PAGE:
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208                           Tom Sawyer, Detective
crope soft to where we could see, and there laid Jupiter Dunlap dead, and this prisoner standing over him with the club; and the next he hauled the dead man into a clump of bushes and hid him, and then we stooped low, to be out of sight, and got away."
Well, it was awful. It kind of froze everybody's blood to hear it, and the house was 'most as still whilst he was telling it as if there warn't nobody in it. And when he was done, you could hear them gasp and sigh, all over the house, and look at one another the same as to say, *'Ain't it perfectly terrible — ain't it awful!"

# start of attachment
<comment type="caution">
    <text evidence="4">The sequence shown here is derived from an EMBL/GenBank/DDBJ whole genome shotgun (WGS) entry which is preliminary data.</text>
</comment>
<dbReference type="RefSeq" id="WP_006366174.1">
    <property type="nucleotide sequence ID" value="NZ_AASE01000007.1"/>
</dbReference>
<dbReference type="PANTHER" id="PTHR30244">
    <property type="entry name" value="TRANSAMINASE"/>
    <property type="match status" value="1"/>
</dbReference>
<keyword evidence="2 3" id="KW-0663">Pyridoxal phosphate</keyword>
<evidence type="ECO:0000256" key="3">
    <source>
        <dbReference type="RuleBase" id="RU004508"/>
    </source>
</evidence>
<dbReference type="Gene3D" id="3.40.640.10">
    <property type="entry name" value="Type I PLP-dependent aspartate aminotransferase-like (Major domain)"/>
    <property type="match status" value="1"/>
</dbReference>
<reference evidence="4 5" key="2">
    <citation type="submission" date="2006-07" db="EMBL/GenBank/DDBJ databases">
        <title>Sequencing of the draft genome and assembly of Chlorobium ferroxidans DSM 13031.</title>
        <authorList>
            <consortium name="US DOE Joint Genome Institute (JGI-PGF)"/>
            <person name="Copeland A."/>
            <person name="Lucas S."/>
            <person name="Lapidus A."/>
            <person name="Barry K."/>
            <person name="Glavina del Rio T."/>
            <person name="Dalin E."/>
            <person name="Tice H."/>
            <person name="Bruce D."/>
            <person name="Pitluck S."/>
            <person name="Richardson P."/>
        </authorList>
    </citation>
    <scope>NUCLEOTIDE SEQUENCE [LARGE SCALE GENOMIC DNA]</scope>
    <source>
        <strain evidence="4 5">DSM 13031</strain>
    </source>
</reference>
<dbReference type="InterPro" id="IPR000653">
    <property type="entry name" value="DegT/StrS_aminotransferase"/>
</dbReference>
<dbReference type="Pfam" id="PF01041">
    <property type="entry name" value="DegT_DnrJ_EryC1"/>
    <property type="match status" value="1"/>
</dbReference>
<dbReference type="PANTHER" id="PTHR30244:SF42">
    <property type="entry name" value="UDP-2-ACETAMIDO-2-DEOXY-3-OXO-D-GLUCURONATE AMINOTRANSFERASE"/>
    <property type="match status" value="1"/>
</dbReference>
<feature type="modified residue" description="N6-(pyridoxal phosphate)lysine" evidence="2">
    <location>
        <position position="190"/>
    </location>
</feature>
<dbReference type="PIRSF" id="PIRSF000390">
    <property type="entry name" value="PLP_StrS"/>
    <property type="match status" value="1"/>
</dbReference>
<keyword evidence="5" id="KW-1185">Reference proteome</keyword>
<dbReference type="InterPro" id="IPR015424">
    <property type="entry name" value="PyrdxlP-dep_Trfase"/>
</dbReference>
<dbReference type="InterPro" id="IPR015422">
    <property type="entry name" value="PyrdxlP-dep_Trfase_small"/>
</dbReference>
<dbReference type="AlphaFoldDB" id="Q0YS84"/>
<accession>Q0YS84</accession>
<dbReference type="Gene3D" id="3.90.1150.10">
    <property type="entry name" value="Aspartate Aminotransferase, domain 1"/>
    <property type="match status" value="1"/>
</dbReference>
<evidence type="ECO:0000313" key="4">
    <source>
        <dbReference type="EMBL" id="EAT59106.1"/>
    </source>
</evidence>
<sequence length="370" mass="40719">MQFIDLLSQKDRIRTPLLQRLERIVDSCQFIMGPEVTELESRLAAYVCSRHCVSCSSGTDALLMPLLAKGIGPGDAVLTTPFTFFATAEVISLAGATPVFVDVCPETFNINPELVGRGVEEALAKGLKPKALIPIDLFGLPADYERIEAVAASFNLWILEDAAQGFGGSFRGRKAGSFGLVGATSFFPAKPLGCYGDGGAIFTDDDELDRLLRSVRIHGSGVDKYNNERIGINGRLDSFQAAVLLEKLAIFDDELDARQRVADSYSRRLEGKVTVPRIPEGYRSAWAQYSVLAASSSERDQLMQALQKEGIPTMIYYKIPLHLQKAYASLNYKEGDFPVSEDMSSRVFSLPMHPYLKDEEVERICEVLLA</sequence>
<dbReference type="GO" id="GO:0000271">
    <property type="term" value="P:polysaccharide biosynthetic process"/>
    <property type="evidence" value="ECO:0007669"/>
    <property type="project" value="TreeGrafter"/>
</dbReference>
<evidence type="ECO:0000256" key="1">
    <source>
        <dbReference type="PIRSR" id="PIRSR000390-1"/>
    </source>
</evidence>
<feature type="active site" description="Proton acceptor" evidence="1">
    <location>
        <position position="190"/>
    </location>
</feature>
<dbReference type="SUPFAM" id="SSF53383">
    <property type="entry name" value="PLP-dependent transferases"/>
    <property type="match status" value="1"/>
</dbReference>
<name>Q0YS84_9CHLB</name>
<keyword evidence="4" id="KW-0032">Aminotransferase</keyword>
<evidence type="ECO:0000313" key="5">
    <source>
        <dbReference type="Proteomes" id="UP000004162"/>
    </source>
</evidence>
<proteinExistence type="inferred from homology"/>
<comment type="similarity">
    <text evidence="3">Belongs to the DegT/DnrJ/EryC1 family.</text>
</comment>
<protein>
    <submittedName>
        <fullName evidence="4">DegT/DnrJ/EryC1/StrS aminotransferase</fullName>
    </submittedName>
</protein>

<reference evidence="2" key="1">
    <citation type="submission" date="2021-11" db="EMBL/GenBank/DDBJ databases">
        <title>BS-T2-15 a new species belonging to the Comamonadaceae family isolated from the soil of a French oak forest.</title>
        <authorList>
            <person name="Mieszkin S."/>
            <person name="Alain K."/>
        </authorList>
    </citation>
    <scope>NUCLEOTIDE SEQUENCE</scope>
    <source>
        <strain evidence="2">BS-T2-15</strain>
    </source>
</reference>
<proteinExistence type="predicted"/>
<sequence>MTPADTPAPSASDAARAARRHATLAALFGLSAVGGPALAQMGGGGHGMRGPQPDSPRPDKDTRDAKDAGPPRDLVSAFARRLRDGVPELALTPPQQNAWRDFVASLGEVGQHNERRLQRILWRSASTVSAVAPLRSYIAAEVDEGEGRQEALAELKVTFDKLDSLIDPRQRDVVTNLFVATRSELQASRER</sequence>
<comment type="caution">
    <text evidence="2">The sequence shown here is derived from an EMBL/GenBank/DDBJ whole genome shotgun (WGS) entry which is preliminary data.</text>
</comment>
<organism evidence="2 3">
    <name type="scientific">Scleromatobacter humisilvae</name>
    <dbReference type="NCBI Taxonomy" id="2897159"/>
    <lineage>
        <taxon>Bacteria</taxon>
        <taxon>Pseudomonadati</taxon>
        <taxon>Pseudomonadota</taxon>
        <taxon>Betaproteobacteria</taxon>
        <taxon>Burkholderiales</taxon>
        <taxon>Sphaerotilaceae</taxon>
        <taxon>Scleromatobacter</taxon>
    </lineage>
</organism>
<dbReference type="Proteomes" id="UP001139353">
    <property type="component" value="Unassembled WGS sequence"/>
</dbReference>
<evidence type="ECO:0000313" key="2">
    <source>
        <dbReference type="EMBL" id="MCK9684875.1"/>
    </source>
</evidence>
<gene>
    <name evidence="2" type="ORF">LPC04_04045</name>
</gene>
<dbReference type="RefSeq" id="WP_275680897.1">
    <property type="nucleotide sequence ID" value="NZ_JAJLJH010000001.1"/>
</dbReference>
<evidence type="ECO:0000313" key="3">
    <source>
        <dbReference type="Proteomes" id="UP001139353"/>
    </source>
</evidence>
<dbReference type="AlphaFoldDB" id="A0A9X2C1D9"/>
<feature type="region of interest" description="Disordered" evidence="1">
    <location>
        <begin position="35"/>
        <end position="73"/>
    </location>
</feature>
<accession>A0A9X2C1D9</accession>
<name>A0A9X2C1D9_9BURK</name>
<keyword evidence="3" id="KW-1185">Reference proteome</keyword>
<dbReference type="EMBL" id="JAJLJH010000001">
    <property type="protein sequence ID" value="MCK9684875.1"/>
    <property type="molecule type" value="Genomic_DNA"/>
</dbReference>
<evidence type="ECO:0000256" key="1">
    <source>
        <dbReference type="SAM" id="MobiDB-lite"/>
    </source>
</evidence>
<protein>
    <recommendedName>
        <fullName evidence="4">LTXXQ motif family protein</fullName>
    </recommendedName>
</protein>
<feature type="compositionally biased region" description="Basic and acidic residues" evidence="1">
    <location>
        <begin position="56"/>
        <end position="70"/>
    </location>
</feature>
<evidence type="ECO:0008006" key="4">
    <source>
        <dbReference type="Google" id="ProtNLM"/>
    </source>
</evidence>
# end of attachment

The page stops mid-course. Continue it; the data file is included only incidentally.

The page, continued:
Now happened a thing that astonished me. All the time the first witnesses was proving the bad blood and the threats and all that, Tom Sawyer was alive and lay­ing for them; and the minute they was through, he went for them, and done his level best to catch them in lies and spile their testimony. But now, how different. When Lem first begun to talk, and never said anything about speaking to Jubiter or trying to borrow a dog off of him, he was all alive and laying for Lem, and you could see he was getting ready to cross-question him to death pretty soon, and then I judged him and me would go on the stand by and by and tell what we heard him and Jim Lane say. But the next time I looked at Tom I got the cold shivers. Why, he was in the brownest study you ever see — miles and miles away. He warn't hearing a word Lem Beebe was saying; and when he got through he was still in that brown-study, just the same. Our lawyer joggled him, and then he looked up startled, and says, " Take the witness if you want him. Lemme alone — I want to think."